Text of Letter from Piotr Laskowski and Sebastian Matuszewski
We are writing this letter to you, our pupils, as well as to your colleagues in other schools. Although we are also researchers working within the field of history of World War II, this letter is not part of scientific debate. Neither is it an artistic intervention. We are writing this to you as teachers.
You must have seen it yourselves, since the media have been talking about it for a week now: a new law is to be signed by the President of Poland. The law’s essence can be summed up as follows: whoever attributes to the Polish nation, or to the Polish state, co-responsibility for any offense constituting a crime against peace and humanity, or a war crime, will be subjected to penalty. In this letter, as well as in future actions, we are going to break this law.
The concept of the “Polish nation” as well as the institutions of the Polish state (and all other “nations” and states) are co-responsible for the offenses constituting crimes against peace and humanity and for war crimes.
‘Nation’ is a spell capable of turning otherwise non-violent people into unscrupulous murderers convinced of their virtuousness. In its beginnings, early in the 19th century, the word “nation” contained a promise—that of liberating peoples from tyrannical power, of recognizing different cultures and languages, of a common struggle for freedom. But when the triumphant concept of ‘nation’ became bound to the state, when a rebellious call turned into an ideology of authority, not much was left of that promise. The power of the nation-state is based on establishing barriers between people and on the incessant decisions as to who belongs in the imaginary national community and is offered its protection, and who is excluded from it and thus defenseless. The nation-state uses the concept of ‘nation’ to endow its officials with the power to take control over the lives of its subjects and to expose those who are excluded, to death.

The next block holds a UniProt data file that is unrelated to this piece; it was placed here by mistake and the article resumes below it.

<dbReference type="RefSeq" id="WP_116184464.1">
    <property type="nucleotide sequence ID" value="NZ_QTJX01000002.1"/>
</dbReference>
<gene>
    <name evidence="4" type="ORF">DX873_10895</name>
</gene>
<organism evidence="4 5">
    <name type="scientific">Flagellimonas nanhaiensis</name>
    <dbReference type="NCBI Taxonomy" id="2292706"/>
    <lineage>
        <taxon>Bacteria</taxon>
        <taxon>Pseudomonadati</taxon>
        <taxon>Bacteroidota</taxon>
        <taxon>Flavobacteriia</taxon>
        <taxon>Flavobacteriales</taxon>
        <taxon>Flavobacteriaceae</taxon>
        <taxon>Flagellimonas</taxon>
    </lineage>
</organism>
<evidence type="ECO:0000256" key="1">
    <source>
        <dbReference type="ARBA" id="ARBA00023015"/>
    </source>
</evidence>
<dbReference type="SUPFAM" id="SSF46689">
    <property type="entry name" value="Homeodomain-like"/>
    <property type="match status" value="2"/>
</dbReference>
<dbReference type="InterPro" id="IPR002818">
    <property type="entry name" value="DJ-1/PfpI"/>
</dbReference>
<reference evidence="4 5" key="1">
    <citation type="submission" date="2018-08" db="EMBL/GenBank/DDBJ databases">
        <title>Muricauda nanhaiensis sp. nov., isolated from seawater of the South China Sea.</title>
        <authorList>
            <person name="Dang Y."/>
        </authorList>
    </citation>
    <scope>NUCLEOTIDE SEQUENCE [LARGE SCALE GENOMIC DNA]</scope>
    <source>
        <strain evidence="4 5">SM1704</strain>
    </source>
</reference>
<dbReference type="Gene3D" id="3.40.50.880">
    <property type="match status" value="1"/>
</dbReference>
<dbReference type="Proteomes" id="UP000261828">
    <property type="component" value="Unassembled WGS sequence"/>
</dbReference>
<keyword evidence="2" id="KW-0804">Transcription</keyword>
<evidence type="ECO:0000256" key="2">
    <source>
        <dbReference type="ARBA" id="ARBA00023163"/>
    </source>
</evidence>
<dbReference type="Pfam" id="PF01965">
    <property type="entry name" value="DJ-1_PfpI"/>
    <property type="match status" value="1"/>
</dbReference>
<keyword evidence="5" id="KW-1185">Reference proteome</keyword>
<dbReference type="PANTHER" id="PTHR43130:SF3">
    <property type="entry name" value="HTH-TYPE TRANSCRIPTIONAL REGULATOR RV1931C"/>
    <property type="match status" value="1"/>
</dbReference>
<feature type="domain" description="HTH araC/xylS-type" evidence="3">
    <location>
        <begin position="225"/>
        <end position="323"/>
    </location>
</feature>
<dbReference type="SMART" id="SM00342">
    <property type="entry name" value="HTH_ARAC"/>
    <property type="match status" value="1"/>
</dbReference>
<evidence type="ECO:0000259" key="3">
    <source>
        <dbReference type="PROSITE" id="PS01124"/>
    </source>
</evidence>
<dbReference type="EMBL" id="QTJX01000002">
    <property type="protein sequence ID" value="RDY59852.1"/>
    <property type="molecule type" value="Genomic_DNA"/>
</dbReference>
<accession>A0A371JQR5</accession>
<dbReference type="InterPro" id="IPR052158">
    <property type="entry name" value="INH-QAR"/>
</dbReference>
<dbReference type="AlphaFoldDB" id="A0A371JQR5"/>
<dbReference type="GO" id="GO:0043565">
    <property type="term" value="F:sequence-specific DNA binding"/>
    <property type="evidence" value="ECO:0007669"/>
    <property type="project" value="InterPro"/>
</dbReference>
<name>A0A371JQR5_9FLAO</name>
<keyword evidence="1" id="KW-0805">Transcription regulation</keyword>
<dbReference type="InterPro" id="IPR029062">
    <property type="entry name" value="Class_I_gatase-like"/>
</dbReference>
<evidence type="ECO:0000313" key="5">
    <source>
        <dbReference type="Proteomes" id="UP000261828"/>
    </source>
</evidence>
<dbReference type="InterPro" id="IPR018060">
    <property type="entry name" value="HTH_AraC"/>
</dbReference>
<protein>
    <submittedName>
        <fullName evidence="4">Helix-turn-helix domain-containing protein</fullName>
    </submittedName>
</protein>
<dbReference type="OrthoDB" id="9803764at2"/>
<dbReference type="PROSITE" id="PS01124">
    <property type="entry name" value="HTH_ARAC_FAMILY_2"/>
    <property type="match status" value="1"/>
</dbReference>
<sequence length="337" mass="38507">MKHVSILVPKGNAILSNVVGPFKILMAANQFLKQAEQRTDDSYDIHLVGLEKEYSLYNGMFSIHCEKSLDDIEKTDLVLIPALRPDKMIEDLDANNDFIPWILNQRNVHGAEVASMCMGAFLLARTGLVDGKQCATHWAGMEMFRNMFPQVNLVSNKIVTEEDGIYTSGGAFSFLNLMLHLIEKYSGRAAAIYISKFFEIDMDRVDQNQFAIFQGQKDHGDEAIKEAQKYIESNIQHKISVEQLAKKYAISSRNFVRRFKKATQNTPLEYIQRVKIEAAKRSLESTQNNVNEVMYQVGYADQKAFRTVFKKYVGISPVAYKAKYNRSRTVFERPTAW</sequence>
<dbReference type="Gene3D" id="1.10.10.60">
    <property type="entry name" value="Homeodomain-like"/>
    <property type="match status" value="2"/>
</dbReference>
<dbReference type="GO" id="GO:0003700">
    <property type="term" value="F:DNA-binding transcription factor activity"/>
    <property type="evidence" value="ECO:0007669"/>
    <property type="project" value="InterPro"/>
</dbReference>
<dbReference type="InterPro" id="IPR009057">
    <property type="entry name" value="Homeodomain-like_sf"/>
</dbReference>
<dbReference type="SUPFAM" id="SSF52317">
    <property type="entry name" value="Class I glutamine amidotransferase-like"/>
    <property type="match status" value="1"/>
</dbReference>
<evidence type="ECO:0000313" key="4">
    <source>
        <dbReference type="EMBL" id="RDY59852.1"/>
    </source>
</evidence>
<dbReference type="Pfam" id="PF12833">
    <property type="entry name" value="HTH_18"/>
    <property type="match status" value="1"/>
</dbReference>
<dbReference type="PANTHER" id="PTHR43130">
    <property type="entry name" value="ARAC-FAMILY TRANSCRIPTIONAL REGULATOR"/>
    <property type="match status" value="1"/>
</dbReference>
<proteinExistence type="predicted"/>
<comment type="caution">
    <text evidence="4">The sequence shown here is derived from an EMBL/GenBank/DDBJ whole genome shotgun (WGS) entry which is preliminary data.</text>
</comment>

That is the lesson history teaches us—the history of Poland included.
It was the Polish state—the Second Republic—that, in 1938, organized a camp in Zbąszyń where thousands of its Jewish citizens expelled from Nazi Germany, who had been instantly deprived of their citizenship by the Polish parliament, were imprisoned. It was the Polish state, represented by the Minister of Education that in 1937 sanctioned the “ghetto benches,” thus dividing the students in university halls on the very basis soon to be used to section people off behind the walls of the Nazi ghettos.
During the war, the Polish state—i.e., the government in London—was for over two years unable to condemn crimes against the Jews, neither on the radio, nor in the clandestine press. Even as the government did so, as late as in June 1942, it still refrained from publishing an open and resolute appeal to Poles that would call upon them to impede the extermination. It did not react accordingly despite mass deportations to death camps and despite the pleas of Shmuel Zygielbojm and Ignacy Schwarzbart, members of the Polish National Council in exile. In March 1943, a few weeks prior to the uprising in the Warsaw ghetto, when two million Jews had already been murdered in the Polish lands, Schwarzbart appealed to the Council: “I feel aggrieved at the Ministry of Interior Affairs, I feel aggrieved for it still has not addressed, in the name of this community of fate […], the Polish society so that – in this horrendous disaster, in this dreadful tragedy—they would support, as much as they can and by means they have at their disposal, morally and materially support the dying Polish Jews”.